National Book Award winning author Charles Johnson, in collaboration with his daughter, has released the first in a series of children’s science books aimed at 3rd-5th graders, which is distinct in featuring African Americans as main characters. Illustrated by Charles Johnson himself, the Adventures of Emery Jones: Boy Wonder explores what it’s like to be a Black American genius and scientific whiz kid. Says science fiction writer Steven Barnes, “A time-traveling lark written with energy and illustrated with terrific, deceptive simplicity, this hysterically funny story of young genius has serious things to say about friendship, bullying, identity and the power of imagination.” Notice the poster on the wall?
Books we’re still looking forward to: crime reporter Jon Leiberman’s new book will be out in February. Whitey on Trial: Secrets, Corruption, and the Search for Truth is now available for pre-order on amazon. Meanwhile Professor Hassan Abbas, expert on South and Central Asia, expects The Taliban Revival: Violence and Extremism on the Pakistan-Afghanistan Frontier out on Yale Press in May.
Richard Rodriguez talks more about his new book Darling: A Spiritual Autobiography, which engages with the desert god of the world’s three major monotheistic religions, and the ecology which inspired it. He gives his interviewer this injunction: “You have to go to Las Vegas. If you really love nature, you have to go there to see how frightened we are of nature; it’s one of the reasons we light up the night in Las Vegas. Nature is no easy thing to live with.”
Law professor Spencer Overton, on the Huffington Post front page, reports back from the Supreme Court hearings on campaign contribution limits. “When a $2500 donor becomes unreasonable, it is relatively easy for a fundraiser to push back. By raising money from lots of different sources, it is not hard to resist one of hundreds of donors who are giving $2500 … Pushing back on a $2.95 million contributor, however, would be much more difficult.” Hear him on NPR talking about the racial implications of the Department of Justice’s lawsuit against North Carolina’s voting laws.
Elsewhere on NPR, Dr. Ainissa Ramirez follows up on her Forbes piece, “Why You Should Care About the God Particle. And, Sadly, Why You Don’t,” decrying the science community’s failure to communicate the importance of its discovery to the public. “A few thousand scientists … are losing their minds … crying and hugging each other. The rest of society is trying to figure out why this is a big whoop … I think the nerds got it wrong by not inviting everyone to the party.” Noting the cost of the Large Hadron Collider, upward of $10 billion, she entreats, “Let’s spend just a little bit of that money educating people.” NPR invited her back on the air yesterday, this time talking about her new book Newton’s Football: The Science Behind America’s Game.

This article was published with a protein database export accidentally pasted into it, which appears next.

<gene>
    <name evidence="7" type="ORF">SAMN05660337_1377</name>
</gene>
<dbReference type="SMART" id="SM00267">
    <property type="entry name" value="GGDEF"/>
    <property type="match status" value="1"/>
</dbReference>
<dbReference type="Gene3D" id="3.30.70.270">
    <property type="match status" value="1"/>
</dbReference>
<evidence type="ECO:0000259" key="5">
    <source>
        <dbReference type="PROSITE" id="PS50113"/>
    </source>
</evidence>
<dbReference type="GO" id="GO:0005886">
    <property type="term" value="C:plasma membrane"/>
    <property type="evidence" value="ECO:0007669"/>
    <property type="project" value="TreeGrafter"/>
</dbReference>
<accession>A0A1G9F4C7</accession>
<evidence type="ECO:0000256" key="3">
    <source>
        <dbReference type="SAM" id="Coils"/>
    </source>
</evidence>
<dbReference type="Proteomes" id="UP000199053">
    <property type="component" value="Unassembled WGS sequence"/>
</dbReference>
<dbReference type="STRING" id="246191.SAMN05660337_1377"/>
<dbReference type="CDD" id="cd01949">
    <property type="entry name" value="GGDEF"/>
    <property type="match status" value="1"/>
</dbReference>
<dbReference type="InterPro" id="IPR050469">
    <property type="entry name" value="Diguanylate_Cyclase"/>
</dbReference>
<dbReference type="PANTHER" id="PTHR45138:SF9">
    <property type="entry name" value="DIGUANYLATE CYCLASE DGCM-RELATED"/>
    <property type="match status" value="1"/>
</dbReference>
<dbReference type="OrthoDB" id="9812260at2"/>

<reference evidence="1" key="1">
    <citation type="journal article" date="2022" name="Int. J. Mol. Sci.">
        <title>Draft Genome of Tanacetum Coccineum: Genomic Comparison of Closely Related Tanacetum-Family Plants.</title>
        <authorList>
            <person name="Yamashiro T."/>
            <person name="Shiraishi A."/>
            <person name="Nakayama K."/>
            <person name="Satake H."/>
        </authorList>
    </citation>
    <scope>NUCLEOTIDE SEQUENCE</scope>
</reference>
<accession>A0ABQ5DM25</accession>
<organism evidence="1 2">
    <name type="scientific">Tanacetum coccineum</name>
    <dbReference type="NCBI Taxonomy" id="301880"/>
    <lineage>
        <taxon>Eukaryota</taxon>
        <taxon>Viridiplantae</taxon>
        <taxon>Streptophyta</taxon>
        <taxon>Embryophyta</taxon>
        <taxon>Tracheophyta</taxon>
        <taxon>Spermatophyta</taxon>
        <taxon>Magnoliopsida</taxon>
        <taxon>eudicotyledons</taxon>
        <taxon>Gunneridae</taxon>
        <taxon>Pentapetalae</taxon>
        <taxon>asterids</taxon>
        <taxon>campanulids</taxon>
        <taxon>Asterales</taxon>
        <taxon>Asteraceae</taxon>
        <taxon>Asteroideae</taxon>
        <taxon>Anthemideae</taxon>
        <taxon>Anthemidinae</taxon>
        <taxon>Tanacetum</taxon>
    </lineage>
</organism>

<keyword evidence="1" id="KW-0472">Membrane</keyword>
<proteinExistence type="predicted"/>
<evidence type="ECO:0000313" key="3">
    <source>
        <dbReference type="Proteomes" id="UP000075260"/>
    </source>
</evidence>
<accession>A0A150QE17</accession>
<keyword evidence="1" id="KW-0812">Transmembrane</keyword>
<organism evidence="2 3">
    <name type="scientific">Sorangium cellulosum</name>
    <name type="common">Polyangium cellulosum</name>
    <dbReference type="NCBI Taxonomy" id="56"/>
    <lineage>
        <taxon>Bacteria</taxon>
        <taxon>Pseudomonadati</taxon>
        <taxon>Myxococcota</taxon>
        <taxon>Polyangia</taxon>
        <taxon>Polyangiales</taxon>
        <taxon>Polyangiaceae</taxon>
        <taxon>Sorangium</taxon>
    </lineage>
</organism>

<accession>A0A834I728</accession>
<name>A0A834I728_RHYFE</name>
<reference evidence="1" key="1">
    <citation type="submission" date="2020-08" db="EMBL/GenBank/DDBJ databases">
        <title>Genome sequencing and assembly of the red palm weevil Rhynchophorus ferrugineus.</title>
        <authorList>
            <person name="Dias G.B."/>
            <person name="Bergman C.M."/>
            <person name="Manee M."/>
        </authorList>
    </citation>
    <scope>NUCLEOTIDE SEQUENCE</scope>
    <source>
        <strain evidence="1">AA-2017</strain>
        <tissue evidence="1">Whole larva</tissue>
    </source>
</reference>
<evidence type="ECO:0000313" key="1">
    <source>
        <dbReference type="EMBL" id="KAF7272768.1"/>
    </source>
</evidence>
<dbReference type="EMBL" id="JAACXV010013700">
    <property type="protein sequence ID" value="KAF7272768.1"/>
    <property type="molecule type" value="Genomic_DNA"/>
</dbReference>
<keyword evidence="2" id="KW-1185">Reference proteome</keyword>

Video: Stockton City Councilmember Michael Tubbs shares the 6-minute version of his compelling life story with the Children’s Defense Fund, urging new action and the continuation of existing programs to ensure better lives for children.
Jessica Valenti at the Nation covers the dark story of a 16 year old ward of the state being forced by Nebraska’s Supreme Court to carry a pregnancy to birth against her will. “There is no logic here, just fear. Fear of young women’s bodies, young women’s sexuality, and young women’s autonomy.”
“We can’t prevent another malign bug from entering the human population. But will it kill a few thousand people, or tens of millions?” asks David Quammen at New York Times in the vein of his book Spillover: Animal Infections and the Next Human Pandemic, elaborating what can and cannot be done when the next zoonotic virus comes along.
The Marin Independent Journal tells the ongoing story of Stacy Malkan and her colleagues at the Campaign for Safe Cosmetics, detailing how cosmetics are safer now than when the women began their work in 2004, “but until the last skin whitener doesn’t have mercury in it, until the last lipstick has no lead, we’re not done.”
Video: PC Mag catches up with Dr. Tyson at the New York Comic Con, where he talks about the 21st century prime-time reboot of Cosmos. Asked about the government shutdown, he blames the electorate. Asked about its impact on NASA, he observes, “NASA, from the numbers I saw, was hit harder than almost any other agency. Which tells me that the government thinks that NASA is expendable when the budget numbers don’t match.” And to wrap things up, here’s the good Doctor with Larry King.